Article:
Self government

60th Anniversary of Self-Government: Singapore’s Pre-Independence ‘National Day’

SINGAPORE: Everyone knows that August 9 is Singapore’s national day, when the country comes together to celebrate independence. But for a few years before 1965, it took place on a different date.

For older Singaporeans, June 3, 1959 was that day to remember. It was at this point that Singapore adopted its own constitution and became a self-governing internal state for the first time in its history (the British still had the final say on external matters, namely defense and foreign affairs. ).

In fact, the National Archives of Singapore (NAS) recorded this momentous day as “the creation of a nation”. It is written on its website: “On June 3, 1959, the 1.6 million people in Singapore woke up to a new beginning – as people of a fully self-governing city-state under the British crown. “

The day was also immortalized through the famous music video of Mr. Lee Kuan Yew’s catchy “Merdeka” call.

Historian Albert Lau told CNA that self-government, while not yet independent, was a milestone in Singapore’s constitutional development.

“Achieving self-government sent an important signal that Singapore still needed new momentum to achieve its goal of freeing itself from colonial rule,” said the associate professor at the National University of Singapore. .

Prime Minister Lee Hsien Loong also made mention of this historic day during last year’s National Day rally, saying, “Nationally, Singapore’s politics have been fiercely opposed, on different visions of the future. of the colony. In 1959, Singapore gained internal autonomy, a big step forward. towards independence. “

On the 60th anniversary of Singapore’s pre-independence national day, CNA looks back on some of the key events and quotes that shaped its significance.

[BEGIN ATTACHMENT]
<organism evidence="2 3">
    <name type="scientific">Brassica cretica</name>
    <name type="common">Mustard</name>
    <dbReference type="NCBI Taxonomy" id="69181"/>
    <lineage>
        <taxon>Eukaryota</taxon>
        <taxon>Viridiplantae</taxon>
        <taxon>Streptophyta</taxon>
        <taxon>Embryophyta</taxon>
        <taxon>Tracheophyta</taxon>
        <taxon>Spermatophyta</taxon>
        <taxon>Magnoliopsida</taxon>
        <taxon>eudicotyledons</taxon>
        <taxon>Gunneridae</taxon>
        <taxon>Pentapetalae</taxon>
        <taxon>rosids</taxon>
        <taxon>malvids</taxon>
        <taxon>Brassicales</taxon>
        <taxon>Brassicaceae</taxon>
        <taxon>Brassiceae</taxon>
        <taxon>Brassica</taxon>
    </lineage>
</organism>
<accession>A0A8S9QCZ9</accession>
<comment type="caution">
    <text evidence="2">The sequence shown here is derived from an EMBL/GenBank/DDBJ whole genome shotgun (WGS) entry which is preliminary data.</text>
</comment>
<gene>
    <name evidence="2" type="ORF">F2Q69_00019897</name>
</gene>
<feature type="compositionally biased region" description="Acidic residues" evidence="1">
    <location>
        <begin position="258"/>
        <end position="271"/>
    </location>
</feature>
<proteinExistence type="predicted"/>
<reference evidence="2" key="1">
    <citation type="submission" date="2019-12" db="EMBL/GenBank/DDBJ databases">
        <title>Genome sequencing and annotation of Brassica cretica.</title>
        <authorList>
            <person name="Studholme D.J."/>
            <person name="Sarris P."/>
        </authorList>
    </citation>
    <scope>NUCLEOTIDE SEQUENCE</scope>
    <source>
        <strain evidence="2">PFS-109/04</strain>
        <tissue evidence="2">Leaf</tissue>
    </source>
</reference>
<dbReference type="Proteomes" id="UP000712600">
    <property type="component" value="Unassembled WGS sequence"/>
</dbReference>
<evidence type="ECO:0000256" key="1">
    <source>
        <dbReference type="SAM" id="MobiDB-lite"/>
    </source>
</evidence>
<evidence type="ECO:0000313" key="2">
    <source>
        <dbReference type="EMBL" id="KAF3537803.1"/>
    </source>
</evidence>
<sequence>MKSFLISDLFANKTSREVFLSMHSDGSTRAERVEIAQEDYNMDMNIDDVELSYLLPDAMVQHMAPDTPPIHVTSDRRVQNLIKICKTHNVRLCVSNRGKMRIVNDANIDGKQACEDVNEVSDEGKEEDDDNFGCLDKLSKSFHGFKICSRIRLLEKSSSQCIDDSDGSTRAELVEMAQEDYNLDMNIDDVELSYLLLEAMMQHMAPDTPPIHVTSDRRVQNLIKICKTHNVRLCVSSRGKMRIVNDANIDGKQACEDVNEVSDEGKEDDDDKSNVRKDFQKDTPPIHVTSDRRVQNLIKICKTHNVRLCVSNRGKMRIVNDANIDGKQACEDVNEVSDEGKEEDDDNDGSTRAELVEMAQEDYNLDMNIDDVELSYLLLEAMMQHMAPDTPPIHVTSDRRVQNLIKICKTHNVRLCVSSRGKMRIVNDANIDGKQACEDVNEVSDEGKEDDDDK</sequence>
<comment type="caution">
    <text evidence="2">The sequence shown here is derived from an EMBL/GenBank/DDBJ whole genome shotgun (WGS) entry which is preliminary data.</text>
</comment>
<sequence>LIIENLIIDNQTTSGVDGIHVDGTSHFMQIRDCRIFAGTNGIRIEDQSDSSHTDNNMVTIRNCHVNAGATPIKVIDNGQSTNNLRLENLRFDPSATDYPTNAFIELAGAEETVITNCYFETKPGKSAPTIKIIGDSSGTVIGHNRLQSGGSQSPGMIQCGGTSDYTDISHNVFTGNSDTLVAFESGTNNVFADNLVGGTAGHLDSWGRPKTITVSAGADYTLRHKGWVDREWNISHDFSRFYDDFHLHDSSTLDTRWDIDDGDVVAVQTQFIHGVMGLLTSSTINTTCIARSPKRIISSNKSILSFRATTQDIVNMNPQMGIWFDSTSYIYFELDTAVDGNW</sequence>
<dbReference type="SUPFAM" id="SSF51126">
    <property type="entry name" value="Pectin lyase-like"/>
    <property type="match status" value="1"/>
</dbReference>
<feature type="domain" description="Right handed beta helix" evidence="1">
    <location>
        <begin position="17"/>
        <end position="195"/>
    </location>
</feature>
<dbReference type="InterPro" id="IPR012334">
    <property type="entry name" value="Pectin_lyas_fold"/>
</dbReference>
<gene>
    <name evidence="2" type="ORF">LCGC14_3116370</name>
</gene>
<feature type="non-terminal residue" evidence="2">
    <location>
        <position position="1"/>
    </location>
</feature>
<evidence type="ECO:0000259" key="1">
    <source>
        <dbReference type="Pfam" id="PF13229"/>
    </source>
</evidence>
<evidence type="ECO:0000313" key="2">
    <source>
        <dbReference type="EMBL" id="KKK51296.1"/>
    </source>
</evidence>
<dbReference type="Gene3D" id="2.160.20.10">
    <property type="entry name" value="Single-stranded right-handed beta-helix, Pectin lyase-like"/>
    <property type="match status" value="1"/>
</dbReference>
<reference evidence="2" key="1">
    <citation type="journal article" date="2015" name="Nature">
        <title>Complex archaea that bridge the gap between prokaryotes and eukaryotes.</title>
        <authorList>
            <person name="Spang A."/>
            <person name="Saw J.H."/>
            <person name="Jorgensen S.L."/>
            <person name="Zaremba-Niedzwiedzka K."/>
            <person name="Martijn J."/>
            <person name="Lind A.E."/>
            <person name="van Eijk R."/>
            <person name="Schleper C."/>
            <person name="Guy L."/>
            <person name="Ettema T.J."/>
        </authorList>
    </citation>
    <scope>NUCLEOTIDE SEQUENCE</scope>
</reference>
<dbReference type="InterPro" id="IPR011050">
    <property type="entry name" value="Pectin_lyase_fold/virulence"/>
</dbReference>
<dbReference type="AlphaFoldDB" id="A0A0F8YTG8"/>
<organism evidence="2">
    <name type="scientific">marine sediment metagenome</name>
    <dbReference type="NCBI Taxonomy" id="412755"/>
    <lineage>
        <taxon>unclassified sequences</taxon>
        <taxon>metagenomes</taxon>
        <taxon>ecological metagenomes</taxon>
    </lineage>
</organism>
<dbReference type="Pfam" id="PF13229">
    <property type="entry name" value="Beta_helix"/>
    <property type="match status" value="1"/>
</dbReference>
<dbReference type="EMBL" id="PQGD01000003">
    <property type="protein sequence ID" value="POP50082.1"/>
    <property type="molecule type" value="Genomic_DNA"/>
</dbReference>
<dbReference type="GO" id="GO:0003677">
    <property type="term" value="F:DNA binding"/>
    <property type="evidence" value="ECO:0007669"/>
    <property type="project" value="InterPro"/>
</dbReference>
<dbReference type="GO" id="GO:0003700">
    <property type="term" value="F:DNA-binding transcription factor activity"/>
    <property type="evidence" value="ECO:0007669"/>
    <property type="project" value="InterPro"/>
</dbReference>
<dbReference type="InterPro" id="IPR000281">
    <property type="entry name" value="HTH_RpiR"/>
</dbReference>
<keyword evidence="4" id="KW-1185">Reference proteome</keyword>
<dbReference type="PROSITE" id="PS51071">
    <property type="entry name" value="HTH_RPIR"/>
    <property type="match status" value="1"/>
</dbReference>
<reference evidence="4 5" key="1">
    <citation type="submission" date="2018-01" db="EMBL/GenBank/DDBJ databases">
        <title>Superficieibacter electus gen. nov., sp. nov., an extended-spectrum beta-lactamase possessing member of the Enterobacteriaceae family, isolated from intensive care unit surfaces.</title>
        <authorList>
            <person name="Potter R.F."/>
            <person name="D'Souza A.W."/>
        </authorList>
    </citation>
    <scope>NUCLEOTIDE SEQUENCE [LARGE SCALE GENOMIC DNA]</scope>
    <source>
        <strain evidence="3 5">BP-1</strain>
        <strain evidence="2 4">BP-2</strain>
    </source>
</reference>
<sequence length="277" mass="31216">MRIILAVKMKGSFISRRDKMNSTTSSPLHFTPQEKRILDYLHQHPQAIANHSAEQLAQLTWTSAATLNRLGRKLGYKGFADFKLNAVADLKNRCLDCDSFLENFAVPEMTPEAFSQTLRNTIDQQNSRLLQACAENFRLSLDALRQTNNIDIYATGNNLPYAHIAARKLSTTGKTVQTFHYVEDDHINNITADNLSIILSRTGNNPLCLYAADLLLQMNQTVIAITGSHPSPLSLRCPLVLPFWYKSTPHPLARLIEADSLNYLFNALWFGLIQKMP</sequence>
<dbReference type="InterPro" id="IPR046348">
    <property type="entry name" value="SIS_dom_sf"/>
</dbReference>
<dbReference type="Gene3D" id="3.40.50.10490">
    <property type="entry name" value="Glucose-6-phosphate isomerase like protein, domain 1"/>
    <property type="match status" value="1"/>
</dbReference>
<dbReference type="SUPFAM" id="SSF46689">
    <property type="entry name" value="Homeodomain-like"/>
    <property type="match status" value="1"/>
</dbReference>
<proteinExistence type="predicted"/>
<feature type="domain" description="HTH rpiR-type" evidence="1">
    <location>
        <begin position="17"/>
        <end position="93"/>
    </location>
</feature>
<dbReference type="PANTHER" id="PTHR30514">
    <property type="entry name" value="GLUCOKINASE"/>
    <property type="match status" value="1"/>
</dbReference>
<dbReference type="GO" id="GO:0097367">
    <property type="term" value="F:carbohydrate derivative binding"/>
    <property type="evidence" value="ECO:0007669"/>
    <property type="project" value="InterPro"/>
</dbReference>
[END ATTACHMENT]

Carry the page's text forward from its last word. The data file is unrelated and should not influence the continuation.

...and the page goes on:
The general elections held in 1959 were to determine who would lead Singapore into this new period of internal autonomy, but they were also important for another reason: it was the first time that voting had been made compulsory.

Nanyang Technological University assistant professor Ngoei Wen-Qing told CNA that this was the time when “mass politics” reached Singapore.

According to the Chronicle of Singapore, a book published in association with the National Library Board of Singapore, 51 seats were nominated in this election, and the PAP ran against groups like the People’s Alliance of Singapore (SPA), led by Chief Minister Lim Yew Hock, the United Malaysian National Organization (UMNO) and the Workers’ Party founded by David Marshall, the Chief Prime Minister of Singapore.

Singapore’s founding Prime Minister Lee Kuan Yew, in his memoir, The Singapore Story, said polls closed at 8 p.m. on May 30 and the vote count started from 9 p.m. before ending at 2:45 am the next morning.

In the end, PAP won 43 of the 51 contested seats, while SPA won four – including Lim’s successful contest against Marshall at Cairnhill – and UMNO won three. Independent AP Rajah won the remaining seat.

“The people’s verdict is clear and decisive. Nothing more can be added to it. It is a victory of good over evil, of the pure over the dirty, of righteousness over evil. – PAP Secretary General Lee Kuan Yew, quoted in Chronicle of Singapore.


Immediately after the election victory, Lee and his colleagues focused on the release of eight men associated with the PAP who had been detained under the Preservation of Public Safety Act. This meant that Mr. Lee and his cabinet would not be sworn in until June 5.

The Singapore Chronicle reports that the eight men were CV Devan Nair (Singapore’s third president), Lim Chin Siong, Fong Swee Suan, S. Woodhull, Chan Thiaw Thor, James Puthucheary, Chan Chong Kin and Chen Say James.